A large number of products on supermarket shelves are based on milk as the base product. Different processes are used to prepare the raw milk. Probably the most important process here is homogenization, which is primarily important for the stability of the product. It is at this point that particle size analysis comes into play. The KLEVERTEC research institute at the Kempten University of Applied Sciences, among others, is working on this.
Milk is basically an oil-in-water emulsion, but it also contains solid particles. The latter consist of casein and other proteins. These have a relatively constant diameter of approx. 100-200 nm. The fat droplets, on the other hand, are distributed in the raw milk over a much wider size range (0.5 µm to approx. 10 µm). Narrowing this spectrum and reducing the diameters of the droplets is achieved by homogenization. This in turn is an essential part of the property for further processing. Based on particle size measurement by laser diffraction, it is possible to verify within two minutes whether the process was successful or the homogenization was faulty.
Fig. 1: Particle size distribution of homogenized milk and cream with different fat contents measured with the FRITSCH ANALYSETTE 22 NeXT - (x-axis: particle diameter in µm, y-axis: cumulative curve of the volume distribution).
Figure 1 shows the particle size distribution of three different homogenized milk variations, as well as cream, measured with the FRITSCH ANALYSETTE 22 NeXT . These differ in fat content. They could, as shown here, serve as target values for homogenization within a plant. The clear difference between the various fat contents can also be seen. Logically, the lower the fat content, the higher the protein content at 200 nm. This is particularly noticeable at a fat content of 0.1%, while in the case of cream with a fat content of 30%, no more proteins can be recognized. Instead, the first signs of creaming can be seen here in the upper range (15-200 µm). Common to all milk types is the fact that there are no longer any fat droplets larger than 3 µm, a merit of the frequently mentioned homogenization process.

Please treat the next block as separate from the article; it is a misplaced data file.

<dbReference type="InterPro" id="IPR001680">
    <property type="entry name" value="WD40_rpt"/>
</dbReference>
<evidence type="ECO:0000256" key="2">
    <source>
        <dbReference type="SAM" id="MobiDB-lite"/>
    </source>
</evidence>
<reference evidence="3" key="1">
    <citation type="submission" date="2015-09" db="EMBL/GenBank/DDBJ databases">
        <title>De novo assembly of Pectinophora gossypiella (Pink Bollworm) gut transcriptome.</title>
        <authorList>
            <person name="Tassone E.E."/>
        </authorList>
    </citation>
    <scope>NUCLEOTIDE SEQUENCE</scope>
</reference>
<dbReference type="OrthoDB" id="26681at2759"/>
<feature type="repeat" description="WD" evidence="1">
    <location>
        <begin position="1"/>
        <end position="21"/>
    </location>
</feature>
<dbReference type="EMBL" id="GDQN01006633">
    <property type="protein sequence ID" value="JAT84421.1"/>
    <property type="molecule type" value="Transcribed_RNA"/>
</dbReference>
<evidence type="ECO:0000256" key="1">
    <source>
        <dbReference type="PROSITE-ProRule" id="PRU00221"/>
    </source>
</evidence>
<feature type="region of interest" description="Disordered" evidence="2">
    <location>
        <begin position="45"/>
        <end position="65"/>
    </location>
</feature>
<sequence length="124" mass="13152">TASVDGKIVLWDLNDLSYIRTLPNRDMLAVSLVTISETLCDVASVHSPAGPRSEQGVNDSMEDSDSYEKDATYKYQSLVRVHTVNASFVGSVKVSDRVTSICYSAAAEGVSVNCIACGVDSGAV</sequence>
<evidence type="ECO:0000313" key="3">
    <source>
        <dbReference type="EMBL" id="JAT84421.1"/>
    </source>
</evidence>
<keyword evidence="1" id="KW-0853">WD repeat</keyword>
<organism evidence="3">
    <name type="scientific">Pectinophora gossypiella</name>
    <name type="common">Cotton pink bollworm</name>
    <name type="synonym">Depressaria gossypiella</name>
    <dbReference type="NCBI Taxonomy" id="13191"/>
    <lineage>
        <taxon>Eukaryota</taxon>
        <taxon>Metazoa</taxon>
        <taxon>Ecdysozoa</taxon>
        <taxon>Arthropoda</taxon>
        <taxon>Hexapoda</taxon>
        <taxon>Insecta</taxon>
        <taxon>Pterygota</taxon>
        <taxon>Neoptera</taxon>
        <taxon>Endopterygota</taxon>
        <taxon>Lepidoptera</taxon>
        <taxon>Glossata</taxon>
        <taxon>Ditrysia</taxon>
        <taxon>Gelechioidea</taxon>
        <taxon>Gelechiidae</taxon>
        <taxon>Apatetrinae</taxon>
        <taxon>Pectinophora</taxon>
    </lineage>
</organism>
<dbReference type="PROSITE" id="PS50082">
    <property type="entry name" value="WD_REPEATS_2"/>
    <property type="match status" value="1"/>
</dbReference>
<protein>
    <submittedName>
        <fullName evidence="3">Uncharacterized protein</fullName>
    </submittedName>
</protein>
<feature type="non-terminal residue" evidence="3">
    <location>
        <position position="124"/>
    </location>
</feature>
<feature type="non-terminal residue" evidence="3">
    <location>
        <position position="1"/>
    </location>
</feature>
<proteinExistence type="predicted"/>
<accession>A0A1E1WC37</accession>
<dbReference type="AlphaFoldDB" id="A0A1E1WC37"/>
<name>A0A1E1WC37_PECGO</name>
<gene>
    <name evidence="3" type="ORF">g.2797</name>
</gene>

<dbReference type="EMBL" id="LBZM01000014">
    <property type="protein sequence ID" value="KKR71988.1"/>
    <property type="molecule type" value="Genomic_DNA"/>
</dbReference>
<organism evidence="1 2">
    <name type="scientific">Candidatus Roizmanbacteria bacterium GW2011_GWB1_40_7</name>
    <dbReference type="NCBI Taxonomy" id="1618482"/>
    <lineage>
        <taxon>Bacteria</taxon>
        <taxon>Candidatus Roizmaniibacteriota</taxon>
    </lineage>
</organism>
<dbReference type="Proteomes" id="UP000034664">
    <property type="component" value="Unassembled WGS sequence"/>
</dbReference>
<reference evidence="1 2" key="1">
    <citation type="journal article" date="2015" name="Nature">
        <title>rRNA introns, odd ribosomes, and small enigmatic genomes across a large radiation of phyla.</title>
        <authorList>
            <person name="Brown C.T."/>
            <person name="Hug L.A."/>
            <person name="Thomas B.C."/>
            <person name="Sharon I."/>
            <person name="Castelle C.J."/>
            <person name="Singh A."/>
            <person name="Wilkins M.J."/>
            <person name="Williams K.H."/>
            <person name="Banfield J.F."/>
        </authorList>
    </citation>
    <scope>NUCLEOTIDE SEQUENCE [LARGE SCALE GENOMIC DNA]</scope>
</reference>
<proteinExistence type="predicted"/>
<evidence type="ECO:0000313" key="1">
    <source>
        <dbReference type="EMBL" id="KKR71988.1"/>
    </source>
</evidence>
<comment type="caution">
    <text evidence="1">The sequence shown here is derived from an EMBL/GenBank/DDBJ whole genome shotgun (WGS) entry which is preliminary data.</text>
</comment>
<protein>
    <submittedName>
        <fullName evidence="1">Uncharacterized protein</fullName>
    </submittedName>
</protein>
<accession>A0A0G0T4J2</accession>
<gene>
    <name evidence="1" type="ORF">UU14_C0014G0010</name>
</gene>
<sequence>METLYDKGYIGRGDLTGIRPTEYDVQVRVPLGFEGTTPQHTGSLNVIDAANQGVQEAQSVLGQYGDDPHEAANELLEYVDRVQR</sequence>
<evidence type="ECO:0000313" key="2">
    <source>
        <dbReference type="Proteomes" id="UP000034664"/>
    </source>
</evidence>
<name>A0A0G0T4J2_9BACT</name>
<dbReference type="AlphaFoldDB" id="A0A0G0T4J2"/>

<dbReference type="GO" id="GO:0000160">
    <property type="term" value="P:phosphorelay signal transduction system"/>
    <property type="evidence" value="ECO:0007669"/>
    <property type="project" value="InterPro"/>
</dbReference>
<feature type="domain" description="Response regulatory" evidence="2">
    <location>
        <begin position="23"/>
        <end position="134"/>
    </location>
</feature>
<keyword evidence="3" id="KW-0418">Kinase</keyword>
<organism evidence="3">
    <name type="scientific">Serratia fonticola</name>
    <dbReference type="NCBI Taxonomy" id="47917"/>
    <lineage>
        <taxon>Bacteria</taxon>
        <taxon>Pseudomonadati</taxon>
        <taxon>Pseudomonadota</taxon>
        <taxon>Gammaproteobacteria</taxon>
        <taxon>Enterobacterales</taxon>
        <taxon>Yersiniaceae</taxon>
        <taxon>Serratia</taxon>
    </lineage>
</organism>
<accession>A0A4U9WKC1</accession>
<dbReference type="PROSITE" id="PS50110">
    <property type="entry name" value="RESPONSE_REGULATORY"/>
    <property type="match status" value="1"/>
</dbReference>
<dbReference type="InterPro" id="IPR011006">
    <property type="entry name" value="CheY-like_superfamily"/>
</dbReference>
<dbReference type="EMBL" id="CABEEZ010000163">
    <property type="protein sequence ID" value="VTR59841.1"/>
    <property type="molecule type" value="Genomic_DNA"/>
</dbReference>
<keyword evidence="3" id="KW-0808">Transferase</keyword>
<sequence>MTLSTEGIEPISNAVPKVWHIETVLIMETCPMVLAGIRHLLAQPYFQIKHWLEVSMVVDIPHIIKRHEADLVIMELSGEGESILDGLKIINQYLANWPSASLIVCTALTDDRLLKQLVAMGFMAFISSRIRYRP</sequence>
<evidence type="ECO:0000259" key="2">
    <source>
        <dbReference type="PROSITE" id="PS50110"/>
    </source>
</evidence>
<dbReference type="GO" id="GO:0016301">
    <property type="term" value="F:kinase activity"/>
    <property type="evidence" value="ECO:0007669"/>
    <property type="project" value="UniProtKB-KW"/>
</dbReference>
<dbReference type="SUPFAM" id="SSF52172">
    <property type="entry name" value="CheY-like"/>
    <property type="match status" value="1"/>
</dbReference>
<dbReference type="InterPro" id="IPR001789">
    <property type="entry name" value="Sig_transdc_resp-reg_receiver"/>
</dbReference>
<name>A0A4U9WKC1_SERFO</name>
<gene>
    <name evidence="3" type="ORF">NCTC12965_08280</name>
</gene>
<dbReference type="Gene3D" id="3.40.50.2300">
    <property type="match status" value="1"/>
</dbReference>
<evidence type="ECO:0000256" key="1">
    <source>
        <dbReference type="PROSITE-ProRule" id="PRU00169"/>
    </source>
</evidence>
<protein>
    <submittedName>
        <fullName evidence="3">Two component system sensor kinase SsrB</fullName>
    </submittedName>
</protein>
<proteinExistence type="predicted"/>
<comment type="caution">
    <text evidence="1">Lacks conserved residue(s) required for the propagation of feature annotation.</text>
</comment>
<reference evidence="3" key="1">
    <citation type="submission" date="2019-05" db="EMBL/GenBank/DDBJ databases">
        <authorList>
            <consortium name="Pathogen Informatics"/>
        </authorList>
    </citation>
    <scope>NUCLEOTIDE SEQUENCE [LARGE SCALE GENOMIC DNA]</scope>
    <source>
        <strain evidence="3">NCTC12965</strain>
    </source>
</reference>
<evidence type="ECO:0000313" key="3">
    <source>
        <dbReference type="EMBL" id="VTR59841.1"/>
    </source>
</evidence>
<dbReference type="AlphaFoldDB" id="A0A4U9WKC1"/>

Particle size determination by means of laser diffraction is used in quality control as well as in research and development. One statement that can be obtained by analyzing milk and cream in this way is that concerning the homogenization of the product. This in turn allows conclusions to be drawn about the stability of the product and whether the product is appropriately protected from so-called creaming.